News Column

Maui Visitor Killed in Shark Attack

December 3, 2013

Gary T. Kubota, The Honolulu Star-Advertiser

Great white shark (file photo)

Dec. 03--State conservation officials are investigating the death Monday of a kayak fisherman who was bitten by a shark in South Maui waters.

Patrick A. Briney, 57, of Stevenson, Wash., was kayak fishing with a friend when he was bitten on the right leg and apparently died from severe bleeding.

Shark warning signs were posted from Makena Landing to Big Beach, pending further review today.

Briney was the second person to die from a shark attack on Maui this year.

German visitor Jana Lutteropp, 20, received fatal injuries Aug. 14 at White Rock.

It's the eighth shark attack in Maui waters and the 13th in the state this year.

William Aila, director of the state Department of Land and Natural Resources, said the fatal attacks on Briney and Lutteropp involved a single bite to the limbs that unfortunately caused massive bleeding.

At a news conference Monday afternoon, Aila said he can't explain the spike in shark attacks on Maui, but that the state is conducting a study to determine the movement and habits of sharks in the Maui area.

The $186,000 study that began in late August is expected to take two years and is tracking tiger sharks tagged with acoustical and satellite tracking devices.

Right now, he said, there is nothing to support that a shark-culling program is needed.

Briney was fishing about a half-mile off Little Beach in Makena when the attack occurred at 9 a.m. Monday, authorities said.

A friend helped Briney get to a charter tour boat, which took him to the boat ramp in Kihei, but he died from his injuries after reaching shore, authorities said.

A kayak fisherman within a quarter-mile of where Briney was fishing said he saw two tiger sharks swimming in the area, said Maui resident John Meriales.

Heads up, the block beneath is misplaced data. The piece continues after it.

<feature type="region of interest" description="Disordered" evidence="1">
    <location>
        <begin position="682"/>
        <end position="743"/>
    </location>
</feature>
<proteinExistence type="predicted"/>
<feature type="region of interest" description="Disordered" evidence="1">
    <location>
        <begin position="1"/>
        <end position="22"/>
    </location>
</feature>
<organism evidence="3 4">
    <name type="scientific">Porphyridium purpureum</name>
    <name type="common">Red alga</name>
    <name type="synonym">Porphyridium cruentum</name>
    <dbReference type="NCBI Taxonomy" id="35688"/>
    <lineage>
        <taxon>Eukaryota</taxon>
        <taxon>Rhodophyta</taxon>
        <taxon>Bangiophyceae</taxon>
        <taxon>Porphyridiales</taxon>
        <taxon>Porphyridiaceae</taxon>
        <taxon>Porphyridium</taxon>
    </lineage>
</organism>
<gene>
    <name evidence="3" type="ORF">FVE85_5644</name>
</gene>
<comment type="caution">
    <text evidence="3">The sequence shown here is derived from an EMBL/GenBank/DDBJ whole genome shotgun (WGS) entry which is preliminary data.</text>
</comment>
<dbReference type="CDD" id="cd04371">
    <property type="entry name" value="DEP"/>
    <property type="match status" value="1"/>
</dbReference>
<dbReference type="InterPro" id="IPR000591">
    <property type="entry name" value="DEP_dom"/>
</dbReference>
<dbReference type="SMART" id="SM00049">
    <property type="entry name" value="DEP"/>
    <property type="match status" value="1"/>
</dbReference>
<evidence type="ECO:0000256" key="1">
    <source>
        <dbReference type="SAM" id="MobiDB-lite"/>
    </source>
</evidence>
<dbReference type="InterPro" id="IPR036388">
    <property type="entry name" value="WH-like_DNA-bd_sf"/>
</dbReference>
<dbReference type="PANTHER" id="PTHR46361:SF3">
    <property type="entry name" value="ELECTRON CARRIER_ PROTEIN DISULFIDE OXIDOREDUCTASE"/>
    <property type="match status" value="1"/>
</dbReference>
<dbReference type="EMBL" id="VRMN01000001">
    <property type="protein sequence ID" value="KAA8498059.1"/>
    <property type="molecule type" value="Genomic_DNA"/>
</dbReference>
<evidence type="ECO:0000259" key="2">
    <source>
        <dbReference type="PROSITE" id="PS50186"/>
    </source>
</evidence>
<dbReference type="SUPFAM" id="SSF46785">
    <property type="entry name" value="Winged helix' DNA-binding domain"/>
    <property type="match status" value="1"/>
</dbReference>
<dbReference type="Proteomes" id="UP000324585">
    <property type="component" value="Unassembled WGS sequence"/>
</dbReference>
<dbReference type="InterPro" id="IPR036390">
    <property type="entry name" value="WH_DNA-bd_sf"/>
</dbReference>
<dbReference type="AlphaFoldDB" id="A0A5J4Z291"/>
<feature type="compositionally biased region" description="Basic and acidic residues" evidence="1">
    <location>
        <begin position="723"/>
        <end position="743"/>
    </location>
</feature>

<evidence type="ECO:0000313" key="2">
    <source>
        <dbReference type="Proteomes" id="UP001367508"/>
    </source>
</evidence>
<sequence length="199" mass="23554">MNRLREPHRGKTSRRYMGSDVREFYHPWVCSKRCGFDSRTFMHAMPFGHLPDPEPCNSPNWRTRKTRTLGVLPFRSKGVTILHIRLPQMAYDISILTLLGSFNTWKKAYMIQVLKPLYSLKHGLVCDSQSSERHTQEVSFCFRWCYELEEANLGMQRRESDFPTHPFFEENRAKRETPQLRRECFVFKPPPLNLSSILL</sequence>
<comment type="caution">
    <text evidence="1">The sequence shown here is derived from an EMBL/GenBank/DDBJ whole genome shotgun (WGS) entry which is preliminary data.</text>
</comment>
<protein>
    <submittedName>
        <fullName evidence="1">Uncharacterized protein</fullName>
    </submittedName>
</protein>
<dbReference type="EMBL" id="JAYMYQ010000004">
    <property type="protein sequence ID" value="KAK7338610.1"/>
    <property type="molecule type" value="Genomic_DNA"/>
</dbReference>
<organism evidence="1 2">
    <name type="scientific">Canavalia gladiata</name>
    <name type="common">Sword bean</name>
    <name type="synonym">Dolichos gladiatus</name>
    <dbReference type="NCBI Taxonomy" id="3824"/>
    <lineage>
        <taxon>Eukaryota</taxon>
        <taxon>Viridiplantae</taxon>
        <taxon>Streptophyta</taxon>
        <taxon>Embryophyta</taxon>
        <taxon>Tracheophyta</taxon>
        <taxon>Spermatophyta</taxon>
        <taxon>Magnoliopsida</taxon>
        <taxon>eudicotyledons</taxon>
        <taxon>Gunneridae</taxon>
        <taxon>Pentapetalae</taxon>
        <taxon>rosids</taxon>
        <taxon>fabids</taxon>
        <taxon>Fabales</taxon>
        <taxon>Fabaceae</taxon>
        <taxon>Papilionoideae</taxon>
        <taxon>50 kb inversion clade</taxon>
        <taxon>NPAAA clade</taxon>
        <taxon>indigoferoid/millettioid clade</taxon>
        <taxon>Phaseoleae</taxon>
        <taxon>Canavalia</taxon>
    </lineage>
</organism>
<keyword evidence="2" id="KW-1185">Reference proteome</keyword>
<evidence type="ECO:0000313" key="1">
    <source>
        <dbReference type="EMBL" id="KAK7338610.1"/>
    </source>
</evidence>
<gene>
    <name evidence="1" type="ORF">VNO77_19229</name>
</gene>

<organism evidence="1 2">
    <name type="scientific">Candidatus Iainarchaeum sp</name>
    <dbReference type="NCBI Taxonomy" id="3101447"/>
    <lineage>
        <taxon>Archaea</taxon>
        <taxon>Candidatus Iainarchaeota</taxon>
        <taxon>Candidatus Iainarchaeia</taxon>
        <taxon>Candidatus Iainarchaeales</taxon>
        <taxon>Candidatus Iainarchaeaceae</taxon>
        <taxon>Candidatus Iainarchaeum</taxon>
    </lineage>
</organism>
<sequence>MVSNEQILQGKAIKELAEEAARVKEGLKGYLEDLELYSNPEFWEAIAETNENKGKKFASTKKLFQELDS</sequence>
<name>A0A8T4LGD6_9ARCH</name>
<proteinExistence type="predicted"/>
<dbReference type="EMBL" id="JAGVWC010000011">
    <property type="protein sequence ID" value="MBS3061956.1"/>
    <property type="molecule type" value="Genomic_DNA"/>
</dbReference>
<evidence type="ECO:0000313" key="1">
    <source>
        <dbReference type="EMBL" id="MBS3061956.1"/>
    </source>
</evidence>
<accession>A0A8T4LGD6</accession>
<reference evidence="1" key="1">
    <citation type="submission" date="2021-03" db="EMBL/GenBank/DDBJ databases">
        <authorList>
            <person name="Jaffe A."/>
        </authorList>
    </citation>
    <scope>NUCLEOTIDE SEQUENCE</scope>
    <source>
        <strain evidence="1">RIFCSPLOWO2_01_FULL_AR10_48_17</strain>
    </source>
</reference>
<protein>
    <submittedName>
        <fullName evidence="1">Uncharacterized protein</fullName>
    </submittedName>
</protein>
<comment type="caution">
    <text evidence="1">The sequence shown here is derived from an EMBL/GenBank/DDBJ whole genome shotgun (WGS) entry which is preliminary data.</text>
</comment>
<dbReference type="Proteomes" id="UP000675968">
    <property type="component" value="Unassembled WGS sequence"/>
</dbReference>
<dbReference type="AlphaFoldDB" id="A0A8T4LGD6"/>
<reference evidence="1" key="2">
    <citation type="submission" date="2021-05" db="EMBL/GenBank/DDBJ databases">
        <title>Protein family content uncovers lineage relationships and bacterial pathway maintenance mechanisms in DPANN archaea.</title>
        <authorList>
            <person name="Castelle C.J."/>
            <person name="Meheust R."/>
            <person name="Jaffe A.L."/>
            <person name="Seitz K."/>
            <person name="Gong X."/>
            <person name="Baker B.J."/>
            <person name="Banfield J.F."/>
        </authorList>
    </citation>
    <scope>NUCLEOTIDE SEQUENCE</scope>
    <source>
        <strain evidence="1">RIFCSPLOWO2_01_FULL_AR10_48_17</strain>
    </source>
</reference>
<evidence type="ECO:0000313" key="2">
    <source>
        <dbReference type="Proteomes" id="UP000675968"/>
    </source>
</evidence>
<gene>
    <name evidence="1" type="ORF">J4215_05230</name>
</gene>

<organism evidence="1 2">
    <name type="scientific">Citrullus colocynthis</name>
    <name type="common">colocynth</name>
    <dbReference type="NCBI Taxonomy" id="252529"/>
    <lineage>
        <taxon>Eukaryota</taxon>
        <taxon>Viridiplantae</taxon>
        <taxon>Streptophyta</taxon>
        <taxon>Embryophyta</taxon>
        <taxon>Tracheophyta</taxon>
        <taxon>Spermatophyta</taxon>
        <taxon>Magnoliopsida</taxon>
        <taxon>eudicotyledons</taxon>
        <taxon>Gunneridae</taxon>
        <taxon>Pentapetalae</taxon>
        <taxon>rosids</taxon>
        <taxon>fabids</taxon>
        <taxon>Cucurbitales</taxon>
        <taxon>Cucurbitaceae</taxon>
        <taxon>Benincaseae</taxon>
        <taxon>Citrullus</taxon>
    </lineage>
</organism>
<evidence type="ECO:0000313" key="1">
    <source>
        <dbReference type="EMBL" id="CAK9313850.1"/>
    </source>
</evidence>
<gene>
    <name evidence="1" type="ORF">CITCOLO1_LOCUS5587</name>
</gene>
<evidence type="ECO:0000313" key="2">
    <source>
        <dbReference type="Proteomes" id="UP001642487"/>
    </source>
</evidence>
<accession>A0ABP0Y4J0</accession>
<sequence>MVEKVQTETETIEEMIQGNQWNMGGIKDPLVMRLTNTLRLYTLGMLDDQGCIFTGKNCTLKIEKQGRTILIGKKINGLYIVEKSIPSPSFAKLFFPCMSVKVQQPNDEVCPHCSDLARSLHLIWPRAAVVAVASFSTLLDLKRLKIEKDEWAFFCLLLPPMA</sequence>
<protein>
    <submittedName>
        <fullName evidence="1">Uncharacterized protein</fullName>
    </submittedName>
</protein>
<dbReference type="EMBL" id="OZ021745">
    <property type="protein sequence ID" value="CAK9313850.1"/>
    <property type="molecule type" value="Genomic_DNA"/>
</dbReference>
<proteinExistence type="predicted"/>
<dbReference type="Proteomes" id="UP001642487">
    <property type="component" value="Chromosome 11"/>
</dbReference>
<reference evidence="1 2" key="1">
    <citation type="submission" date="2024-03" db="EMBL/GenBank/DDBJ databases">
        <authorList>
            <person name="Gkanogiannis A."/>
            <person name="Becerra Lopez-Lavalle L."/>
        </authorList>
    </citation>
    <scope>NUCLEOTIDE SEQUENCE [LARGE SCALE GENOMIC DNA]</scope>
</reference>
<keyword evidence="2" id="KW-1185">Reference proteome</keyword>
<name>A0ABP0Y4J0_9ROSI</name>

Meriales, a kayak fisherman himself who was fishing farther offshore, said that before the attack, Briney was dangling his legs off the kayak, trying to catch bait fish, such as opelu and moana, in waters about 100 feet deep.

Meriales said kayak fishing has become a growing sport on Maui and elsewhere over the last five years.

Meriales said the attack on Briney has prompted him to take a break from fishing around Makena and also reconsider dangling his legs off his kayak.

"I guess I'm not going to do that anymore," he said. "This was kind of shocking."

Isaac Brumaghim, whose website,, promotes kayak fishing, said he was saddened by Briney's death.

"It has touched us all," he said.

Brumaghim said it's the first incident he's aware of in which a kayak fisherman has been killed by a shark, but the sport is inherently dangerous.

"There's not too many sports where there's an animal predator that can eat you," he said.

Brumaghim himself had a close call with a shark on April 7 while fishing two miles off the Waianae Coast, when it leaped out of the ocean near his kayak to pursue a fish.

The chase, caught on Brumaghim's camera and posted on YouTube, has received 11 million views.

"It was a very, very instantaneous moment, a dangerous moment," he said.

"This (Briney's shark attack) just brought to light how lucky I was that day."

Six other shark attacks on Maui in 2013 include a woman snorkeling Friday in waters off Keawakapu, an attack upon a surfer at Paia Bay on Feb. 21, another surfer at Honokowai on Feb. 21, a snorkeler at Ulua Beach on July 31, a swimmer at Waiehu on Oct. 23 and a kite surfer at Kanaha on Oct. 31.

In the last 20 years, Hawaii has averaged about four shark incidents a year, according to the state.

There were no shark attacks in 1998, one attack in 2008 and an unprecedented 10 in 2012, the state said.


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Original headline: Visitor is killed fishing off Maui

Source: (c)2013 The Honolulu Star-Advertiser

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